The tech sector is comprised of a wide range of industries and companies that are classified under that rubric because their businesses rely on some aspect of technology in order to make a return, from the basic manufacturing of hardware, computers, and machines, to the development, programming and sale of software/apps, and everything in between.
In recent years, however, the tech sector has undergone significant changes that have expanded the definition of what a tech company is or can be. But while mobile-friendly companies such as Google (GOOG) , Apple (AAPL) and Facebook (FB) have benefitted greatly from the increasing importance and ubiquity of mobile technology, there are indications that the newest golden goose of the industry cannot be a panacea for everyone.
Throughout the course of 2013, there have been a couple of succinct examples of the problems associated with the rush to jump on the newest tech bandwagon. Companies like Groupon Inc. (GRPN) and Zynga (ZNGA) , who not long ago IPOed amid clouds breathless anticipation on the part of their investors, have spent the better part of 2013 in an atmosphere of cynicism and existential uncertainty.
Both companies share the (nowadays not-uncommon) distinction of being listed in the tech sector, despite the fact that there are legitimate questions about whether this designation is merited by either.
Groupon, as is well-known, is a company whose bread and butter come from selling coupons, and though technology is certainly an indispensable aspect of their operations, without which they could not survive, they are still not a tech company in the more traditional sense of developing and innovating hardware or software. Instead, they use the new opportunities that have been introduced by mobile technology to sell a product.
Zynga, for its part, does indeed develop games and apps, or at the very least purchases smaller companies who do so, and its business would certainly not exist as it currently does without mobile technology. But ultimately Zynga makes its money from providing a product to consumers in a way that is more or less analogous to the introduction of the original 8-bit Nintendo home video game system in the late 1980’s.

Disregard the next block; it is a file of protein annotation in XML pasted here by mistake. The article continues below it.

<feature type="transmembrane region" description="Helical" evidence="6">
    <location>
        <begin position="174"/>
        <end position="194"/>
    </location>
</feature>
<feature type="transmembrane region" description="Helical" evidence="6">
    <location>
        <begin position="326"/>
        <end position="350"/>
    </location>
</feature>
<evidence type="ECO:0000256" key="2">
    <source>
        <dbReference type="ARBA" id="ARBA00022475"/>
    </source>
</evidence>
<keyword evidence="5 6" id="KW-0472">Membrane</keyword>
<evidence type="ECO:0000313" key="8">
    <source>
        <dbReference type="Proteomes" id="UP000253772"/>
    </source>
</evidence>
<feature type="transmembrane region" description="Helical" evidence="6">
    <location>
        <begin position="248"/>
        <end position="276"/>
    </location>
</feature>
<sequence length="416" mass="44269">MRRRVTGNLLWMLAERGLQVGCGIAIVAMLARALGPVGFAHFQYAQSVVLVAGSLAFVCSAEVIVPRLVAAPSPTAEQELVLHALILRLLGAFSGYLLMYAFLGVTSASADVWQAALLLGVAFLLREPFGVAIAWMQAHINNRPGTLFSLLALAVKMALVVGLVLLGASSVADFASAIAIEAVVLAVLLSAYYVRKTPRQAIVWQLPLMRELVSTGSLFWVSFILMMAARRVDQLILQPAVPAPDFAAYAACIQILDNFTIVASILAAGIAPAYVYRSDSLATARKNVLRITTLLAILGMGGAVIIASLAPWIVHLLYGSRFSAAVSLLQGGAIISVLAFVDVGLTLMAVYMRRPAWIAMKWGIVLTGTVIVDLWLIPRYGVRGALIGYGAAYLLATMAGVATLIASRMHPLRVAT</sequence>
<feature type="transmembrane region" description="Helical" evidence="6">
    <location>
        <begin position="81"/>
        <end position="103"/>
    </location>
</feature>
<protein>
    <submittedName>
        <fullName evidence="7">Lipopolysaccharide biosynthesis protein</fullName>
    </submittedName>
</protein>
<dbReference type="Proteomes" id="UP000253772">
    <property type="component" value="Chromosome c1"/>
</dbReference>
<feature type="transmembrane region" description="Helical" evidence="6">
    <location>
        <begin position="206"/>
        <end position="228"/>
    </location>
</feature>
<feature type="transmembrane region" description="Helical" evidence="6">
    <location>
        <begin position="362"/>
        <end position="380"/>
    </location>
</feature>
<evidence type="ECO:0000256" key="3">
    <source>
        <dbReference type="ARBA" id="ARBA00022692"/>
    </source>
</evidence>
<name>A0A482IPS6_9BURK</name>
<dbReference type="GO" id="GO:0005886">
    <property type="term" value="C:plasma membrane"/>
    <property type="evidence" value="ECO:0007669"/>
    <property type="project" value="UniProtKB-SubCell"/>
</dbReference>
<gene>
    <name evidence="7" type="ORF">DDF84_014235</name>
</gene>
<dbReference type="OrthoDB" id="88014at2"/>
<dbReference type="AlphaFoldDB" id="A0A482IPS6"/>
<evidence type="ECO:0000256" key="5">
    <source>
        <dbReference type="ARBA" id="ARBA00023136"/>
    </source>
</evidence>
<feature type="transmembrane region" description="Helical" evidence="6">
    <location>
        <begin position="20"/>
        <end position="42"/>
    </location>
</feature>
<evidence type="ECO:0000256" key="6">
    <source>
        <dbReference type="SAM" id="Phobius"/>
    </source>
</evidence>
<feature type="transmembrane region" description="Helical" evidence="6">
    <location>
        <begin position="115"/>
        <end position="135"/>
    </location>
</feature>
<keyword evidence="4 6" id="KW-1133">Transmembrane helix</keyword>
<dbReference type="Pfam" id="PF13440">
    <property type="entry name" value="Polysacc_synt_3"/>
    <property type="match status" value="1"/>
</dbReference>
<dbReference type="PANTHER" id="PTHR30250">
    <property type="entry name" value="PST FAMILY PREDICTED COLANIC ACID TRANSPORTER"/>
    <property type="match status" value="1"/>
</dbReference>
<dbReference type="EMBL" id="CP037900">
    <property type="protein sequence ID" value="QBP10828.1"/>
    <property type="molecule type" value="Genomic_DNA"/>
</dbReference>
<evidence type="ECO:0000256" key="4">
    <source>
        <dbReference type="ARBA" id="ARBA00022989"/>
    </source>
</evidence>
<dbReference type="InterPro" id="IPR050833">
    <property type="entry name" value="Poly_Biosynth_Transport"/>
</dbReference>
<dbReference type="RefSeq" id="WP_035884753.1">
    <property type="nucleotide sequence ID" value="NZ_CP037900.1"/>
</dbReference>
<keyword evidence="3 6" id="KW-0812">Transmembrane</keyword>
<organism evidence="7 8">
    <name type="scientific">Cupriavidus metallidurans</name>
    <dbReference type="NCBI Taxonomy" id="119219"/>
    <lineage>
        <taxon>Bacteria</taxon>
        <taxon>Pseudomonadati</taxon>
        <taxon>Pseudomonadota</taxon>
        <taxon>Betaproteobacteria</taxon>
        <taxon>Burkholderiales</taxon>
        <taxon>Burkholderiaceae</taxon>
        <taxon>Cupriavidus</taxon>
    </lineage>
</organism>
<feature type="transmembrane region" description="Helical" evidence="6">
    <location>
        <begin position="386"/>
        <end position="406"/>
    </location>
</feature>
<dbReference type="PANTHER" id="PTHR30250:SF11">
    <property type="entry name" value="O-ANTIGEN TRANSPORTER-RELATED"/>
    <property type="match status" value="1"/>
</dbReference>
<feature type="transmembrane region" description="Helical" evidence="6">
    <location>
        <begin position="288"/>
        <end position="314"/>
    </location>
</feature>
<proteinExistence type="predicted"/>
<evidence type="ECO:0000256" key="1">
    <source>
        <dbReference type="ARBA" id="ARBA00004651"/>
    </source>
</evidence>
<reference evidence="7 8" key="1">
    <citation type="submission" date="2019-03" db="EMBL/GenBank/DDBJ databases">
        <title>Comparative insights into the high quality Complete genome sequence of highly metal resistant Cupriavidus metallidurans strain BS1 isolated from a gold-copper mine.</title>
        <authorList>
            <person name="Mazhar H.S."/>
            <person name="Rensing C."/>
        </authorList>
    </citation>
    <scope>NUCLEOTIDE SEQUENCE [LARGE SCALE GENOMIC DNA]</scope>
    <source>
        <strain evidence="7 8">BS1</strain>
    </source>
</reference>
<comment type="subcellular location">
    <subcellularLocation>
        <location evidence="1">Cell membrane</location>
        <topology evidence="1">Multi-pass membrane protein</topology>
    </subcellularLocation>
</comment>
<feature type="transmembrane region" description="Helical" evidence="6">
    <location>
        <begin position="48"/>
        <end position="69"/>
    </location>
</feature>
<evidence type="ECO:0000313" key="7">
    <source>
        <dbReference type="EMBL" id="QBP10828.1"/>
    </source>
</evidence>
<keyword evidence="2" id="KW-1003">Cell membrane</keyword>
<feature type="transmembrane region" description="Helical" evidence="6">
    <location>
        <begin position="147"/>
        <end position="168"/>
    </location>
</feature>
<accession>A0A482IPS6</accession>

Both companies are classified as techs, even though it seems as though what they are doing essentially involves the replacement of the physical marketplace or store with a virtual one. In this sense, they are both more like eBay (EBAY) or Amazon (AMZN) than they are a tech firm such as Microsoft (MSFT) .
But the question of whether or not these companies can be justifiably classified as techs is not a rhetorical one. It is important because of the very nature and appeal of tech companies as high-growth investment options. Groupon’s IPO, for instance, had the company valued at $20 per share, then the biggest debut for a web-based company since Google. Since late 2011, however, Groupon has tanked precipitously, losing over half of its value and eventuating in the ouster of founder Andrew Mason, which seems to have stabilized the situation somewhat.
Companies who take on the posture of high-growth techs even though they are bereft of the typical features of high-growth techs have garnered the high earnings multiples of their peers, though the stock performance has not lived up to valuations. And though this phenomenon has not reached the epidemic proportions that it did during the tech bubble of the late 1990’s and early 2000’s, it is all the same one that has been recurring with greater frequency in recent years as mobile technology has continued on its inexorable path towards the center of the economy.
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